Teenagers would rather see a virtual shrink than a real one. So says Eric Wagner, a psychologist at Florida International University. Last month at a meeting of the Association for the Advancement of Artificial Intelligence (AAAI) he unveiled his plan to cyber-rehab teenage alcoholics. Wagner's been helping kids through conventional therapy for years, but he says teenagers are notoriously tough to reach because they don't like talking to adults. Apparently he thinks kids might open up more to virtual world avatars than flesh-and-blood therapists. And he has proof, based on the success of virtual counseling for HIV-positive patients.
Developed by HIV/AIDS researchers at the University of California, San Francisco, the Positive Choice system helps reduce risky behavior among people living with HIV. Their method is sort of cheating (at least from a techie perspective) because it plays back video of a live-action 'doctor' actor to patients, but it's getting results. Here's what one of the study's authors had to say about their trial, which involved 917 participants at five hospitals around the San Francisco Bay area:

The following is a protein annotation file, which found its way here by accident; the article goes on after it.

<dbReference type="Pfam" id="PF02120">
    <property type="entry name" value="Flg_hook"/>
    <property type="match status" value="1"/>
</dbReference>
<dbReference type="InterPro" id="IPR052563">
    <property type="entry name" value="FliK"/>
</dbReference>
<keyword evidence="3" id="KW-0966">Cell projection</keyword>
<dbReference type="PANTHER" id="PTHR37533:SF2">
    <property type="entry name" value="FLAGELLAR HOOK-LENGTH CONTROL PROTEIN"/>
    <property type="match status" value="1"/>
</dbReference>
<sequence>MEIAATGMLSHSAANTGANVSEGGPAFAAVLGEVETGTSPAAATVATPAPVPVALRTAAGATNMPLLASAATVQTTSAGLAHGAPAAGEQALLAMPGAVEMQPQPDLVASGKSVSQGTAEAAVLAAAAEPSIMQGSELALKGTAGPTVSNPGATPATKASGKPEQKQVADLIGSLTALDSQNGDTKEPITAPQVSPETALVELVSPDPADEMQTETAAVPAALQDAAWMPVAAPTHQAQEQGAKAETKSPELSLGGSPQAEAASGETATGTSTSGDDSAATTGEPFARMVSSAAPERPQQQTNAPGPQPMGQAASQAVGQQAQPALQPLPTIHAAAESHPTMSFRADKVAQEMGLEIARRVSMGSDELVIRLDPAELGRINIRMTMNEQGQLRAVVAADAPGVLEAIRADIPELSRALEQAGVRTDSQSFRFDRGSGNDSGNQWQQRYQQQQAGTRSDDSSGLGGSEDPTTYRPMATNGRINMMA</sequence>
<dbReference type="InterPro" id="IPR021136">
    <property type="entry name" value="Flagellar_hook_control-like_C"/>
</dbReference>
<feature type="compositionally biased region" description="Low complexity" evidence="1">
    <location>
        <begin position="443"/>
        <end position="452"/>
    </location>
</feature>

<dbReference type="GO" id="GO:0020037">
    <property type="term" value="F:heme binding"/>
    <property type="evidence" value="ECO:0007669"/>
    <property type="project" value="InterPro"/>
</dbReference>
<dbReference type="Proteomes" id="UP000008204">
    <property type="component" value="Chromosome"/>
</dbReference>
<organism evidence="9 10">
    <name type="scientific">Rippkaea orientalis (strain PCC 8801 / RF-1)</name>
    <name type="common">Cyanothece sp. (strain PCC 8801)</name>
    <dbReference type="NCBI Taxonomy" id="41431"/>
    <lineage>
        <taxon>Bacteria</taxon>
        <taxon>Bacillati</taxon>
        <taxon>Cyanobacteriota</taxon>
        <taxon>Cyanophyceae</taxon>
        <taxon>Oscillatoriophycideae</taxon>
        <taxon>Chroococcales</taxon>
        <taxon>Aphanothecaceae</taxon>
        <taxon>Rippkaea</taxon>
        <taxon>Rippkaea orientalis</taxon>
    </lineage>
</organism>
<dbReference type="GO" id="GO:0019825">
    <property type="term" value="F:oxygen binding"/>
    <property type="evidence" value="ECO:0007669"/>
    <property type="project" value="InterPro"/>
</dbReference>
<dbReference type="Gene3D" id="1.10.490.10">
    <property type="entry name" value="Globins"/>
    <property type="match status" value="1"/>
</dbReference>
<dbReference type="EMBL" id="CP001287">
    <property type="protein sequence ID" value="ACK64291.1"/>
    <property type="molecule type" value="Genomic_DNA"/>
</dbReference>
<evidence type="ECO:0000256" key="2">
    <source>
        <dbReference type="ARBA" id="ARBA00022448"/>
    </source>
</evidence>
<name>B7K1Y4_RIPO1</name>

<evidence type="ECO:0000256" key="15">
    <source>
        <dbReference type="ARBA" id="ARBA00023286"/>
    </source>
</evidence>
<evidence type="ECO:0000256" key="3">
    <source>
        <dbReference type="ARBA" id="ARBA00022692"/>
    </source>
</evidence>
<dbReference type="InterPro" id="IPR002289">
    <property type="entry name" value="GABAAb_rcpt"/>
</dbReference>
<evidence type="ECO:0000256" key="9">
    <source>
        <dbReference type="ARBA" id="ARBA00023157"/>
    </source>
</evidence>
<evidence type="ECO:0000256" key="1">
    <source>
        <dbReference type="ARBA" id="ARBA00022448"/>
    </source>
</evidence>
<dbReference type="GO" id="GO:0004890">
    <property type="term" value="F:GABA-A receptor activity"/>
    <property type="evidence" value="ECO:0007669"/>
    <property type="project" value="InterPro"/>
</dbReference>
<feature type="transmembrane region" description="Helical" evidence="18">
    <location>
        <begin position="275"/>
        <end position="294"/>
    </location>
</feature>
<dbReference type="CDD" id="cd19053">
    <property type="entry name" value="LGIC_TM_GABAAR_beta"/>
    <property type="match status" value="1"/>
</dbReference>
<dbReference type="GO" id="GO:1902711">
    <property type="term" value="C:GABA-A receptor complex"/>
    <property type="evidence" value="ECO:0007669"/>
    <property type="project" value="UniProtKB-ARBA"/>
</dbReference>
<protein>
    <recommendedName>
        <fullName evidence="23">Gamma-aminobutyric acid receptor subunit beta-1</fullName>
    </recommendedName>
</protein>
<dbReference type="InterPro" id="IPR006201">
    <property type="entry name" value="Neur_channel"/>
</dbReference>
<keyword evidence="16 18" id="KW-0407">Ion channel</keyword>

"Our most striking finding was that many of our intervention arm participants eliminated risky behaviors altogether—38 percent who reported unprotected sex at baseline reported no vaginal or anal sex without a condom after the intervention. Forty-four percent who had been using drugs at the first visit had stopped using all drugs at the conclusion of the study," said lead author Paul Gilbert, ScM, senior research associate at UCSF.
It'll still be a while for the technology to catch up (Wagner's system is in no danger of passing a Turing test). But people are getting more and more comfortable interacting with computers every day, so is it too soon to say we'll live to see a day when robots replace psychotherapists?
Source on Wagner study: original reporting for this post.